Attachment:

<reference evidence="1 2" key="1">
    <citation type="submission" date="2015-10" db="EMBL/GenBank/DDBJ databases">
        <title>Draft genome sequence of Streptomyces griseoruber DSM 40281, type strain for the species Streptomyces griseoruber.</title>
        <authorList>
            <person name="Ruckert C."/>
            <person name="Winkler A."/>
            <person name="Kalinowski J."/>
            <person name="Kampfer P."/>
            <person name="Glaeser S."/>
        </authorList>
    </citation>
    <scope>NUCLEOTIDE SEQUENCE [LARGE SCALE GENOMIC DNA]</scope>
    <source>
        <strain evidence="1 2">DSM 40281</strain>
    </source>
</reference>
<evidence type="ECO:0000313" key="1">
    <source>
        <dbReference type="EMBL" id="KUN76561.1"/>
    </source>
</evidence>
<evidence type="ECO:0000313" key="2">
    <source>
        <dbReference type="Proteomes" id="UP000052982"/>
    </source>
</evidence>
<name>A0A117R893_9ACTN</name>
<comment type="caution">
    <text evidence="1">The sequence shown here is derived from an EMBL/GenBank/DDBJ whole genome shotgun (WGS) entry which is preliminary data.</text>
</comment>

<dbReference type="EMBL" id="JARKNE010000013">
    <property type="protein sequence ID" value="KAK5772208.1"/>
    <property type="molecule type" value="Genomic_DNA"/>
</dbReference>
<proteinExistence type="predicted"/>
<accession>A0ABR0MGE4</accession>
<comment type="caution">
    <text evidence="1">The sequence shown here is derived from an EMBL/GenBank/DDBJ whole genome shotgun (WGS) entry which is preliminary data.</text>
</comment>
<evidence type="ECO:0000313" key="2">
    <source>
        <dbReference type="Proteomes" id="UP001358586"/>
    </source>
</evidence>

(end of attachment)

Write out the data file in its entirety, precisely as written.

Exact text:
<reference evidence="1 2" key="1">
    <citation type="submission" date="2015-10" db="EMBL/GenBank/DDBJ databases">
        <title>Draft genome sequence of Streptomyces griseoruber DSM 40281, type strain for the species Streptomyces griseoruber.</title>
        <authorList>
            <person name="Ruckert C."/>
            <person name="Winkler A."/>
            <person name="Kalinowski J."/>
            <person name="Kampfer P."/>
            <person name="Glaeser S."/>
        </authorList>
    </citation>
    <scope>NUCLEOTIDE SEQUENCE [LARGE SCALE GENOMIC DNA]</scope>
    <source>
        <strain evidence="1 2">DSM 40281</strain>
    </source>
</reference>
<evidence type="ECO:0000313" key="1">
    <source>
        <dbReference type="EMBL" id="KUN76561.1"/>
    </source>
</evidence>
<evidence type="ECO:0000313" key="2">
    <source>
        <dbReference type="Proteomes" id="UP000052982"/>
    </source>
</evidence>
<name>A0A117R893_9ACTN</name>
<comment type="caution">
    <text evidence="1">The sequence shown here is derived from an EMBL/GenBank/DDBJ whole genome shotgun (WGS) entry which is preliminary data.</text>
</comment>

<dbReference type="EMBL" id="JARKNE010000013">
    <property type="protein sequence ID" value="KAK5772208.1"/>
    <property type="molecule type" value="Genomic_DNA"/>
</dbReference>
<proteinExistence type="predicted"/>
<accession>A0ABR0MGE4</accession>
<comment type="caution">
    <text evidence="1">The sequence shown here is derived from an EMBL/GenBank/DDBJ whole genome shotgun (WGS) entry which is preliminary data.</text>
</comment>
<evidence type="ECO:0000313" key="2">
    <source>
        <dbReference type="Proteomes" id="UP001358586"/>
    </source>
</evidence>